By Paul Gardner
Among the more curious revelations to surface during the lead up to the USA's recent game with Chile were those attributed to defender Omar Gonzalez. Talking of Bob Bradley's training sessions during the pre-game camp, Gonzalez had this to say:
“The sessions are very high-paced, and [Bradley] has been sending home messages -- movement off the ball, once you give it, you keep moving to find new angles," Gonzalez said. "And he relates a lot back to Barcelona, just watching them play, how their midfield is always moving around and they always find ways out of pressure. I think that’s been one of the main things.”
There is really nothing to disagree with in that -- after all, High pace? Movement off the ball? Using Barcelona as a model? -- it all sounds great. But at the same time it is, all of it, utterly wrong.
This is a national teamcamp we’re talking about. It ought to be safe to assume that the players called in by Bradley know a thing or two about playing soccer. Yet here is Gonzalez describing two things that ought already to be second-nature to these players.
Are Bradley’s sessions faster-paced than the ones that Gonzalez undergoes with Bruce Arena at the Galaxy, then? If so, why would that be? And who is getting it right? I suppose it might be argued that Bradley needs to give a quick crash course to players who probably haven’t played competitively for two or three months. But there seems to be another side to that approach -- I have heard more than one complaint from MLS coaches that their players who get called into the January camps return either injured or injury-prone.
As for that movement off the ball ... again, are these players not encouraged to do that with their clubs -- have they not been doing it for years? If they haven’t, if Bradley is reallyhaving to teach them such a fundamental, then I’d say there must be huge doubts whether they can ever be good enough to play at the international level.
A lot of what I’m querying is, of course, the standard coaching voodoo. The coach’s role is quite similar to that of the witch doctor -- in particular, the necessity that he be seento be doing something. Anything. We now know a great deal about the witch doctor’s activities and whether they are helpful or, more likely, harmful. We know much less about the effects of a coach’s activities.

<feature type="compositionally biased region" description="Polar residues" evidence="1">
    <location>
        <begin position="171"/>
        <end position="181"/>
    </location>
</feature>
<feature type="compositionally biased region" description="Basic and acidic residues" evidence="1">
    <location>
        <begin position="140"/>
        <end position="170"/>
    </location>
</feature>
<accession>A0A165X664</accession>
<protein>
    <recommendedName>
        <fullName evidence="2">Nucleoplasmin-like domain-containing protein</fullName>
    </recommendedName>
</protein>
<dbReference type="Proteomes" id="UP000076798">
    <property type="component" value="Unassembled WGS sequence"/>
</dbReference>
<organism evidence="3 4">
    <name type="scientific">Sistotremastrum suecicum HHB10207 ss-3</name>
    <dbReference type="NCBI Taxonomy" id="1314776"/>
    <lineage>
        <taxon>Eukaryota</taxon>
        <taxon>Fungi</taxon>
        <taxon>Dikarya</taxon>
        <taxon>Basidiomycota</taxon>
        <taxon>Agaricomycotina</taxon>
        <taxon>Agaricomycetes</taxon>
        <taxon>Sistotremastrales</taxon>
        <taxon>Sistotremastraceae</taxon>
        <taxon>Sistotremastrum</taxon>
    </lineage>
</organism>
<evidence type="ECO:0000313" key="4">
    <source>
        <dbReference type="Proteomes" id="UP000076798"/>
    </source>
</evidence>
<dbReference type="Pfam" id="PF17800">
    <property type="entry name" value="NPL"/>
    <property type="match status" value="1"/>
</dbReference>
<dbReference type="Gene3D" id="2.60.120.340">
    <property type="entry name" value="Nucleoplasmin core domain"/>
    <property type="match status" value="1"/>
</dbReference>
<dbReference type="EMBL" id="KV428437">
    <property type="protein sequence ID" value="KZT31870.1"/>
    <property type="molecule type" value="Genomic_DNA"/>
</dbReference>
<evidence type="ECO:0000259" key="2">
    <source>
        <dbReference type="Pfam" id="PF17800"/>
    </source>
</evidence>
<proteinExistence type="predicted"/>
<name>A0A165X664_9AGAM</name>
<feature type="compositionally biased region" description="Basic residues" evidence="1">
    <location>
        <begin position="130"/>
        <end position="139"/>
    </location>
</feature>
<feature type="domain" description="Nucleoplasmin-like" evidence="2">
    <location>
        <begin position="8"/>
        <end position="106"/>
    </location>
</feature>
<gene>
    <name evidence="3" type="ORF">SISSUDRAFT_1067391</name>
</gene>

We can only base our judgments on what we see from the coach’s team in action. So, with Bradley having had the highly original idea of holding up Barcelona as a role model, what did his team look like against Chile? Did it look like Barcelona?
Not quite. (Let me make it clear -- I’m not criticizing Bradley for using Barcelona as the paradigm -- this does appear to be a massive advance from the formulaic dreariness of the Dutch, that he has so often favored in the past). That movement off the ball stuff could hardly have better demonstrators than Iniesta, Xavi, Messi & Co. -- but you can be sure that Bradley never expected instant Barca.
Bradley may have seen it otherwise, but I did not see anything particularly brilliant or alarmingly bad about his players’ off-the-ball movement during the Chile game.
There is a problem here that no amount of coaching will ever solve. In fact, it is really coaching that creates the problem in the first place. If off-the-ball movement is to work the sort of wonders that it does for Barcelona, it needs two elements.
Firstly: it needs to be intelligent movement. If it is merely movement for the sake of movement, it is not likely to accomplish too much. Intelligent movement involves timing and subtlety -- both things that coaching has never been good at eliciting from players. Because these are instinctive qualities that come into play as though a magic lantern knows just when to produce them -- they are unlikely to be summoned up by the hopelessly ponderous mental processes imparted by coaching.
Can those instincts be learned? Oh, I think so. Learned, not taught (there is a world of difference) -- but not at a national team camp. If you start at age 9 or 10 -- as the Barcelona kids do -- with the sort of thing described by Omar Gonzalez, maybe by age 12 or 13 you have what you want. Either no more learning is necessary, or you know that the learning capability just isn’t there.
Secondly: the movement has to be made meaningful by sharp, quick, super-accurate passing. Without that lovely spider’s web of passing to tie it all together, the movement means nothing. In other words, surprise, surprise, it is ultimately ball skills that matter most.
Teaching players the subtleties of accurate passing cannot be done in five minutes at a national team camp. If the players don’t have that skill when they arrive, they’re not going to have it when they leave.
As for off-the-ball movement ... if Bradley is right in his feeling that he has to be teaching something as basic as that -- which really means teaching his players how to play -- that is pretty clear evidence that he is either selecting the wrong players, or -- if he is selecting the best -- then our best are nowhere near good enough.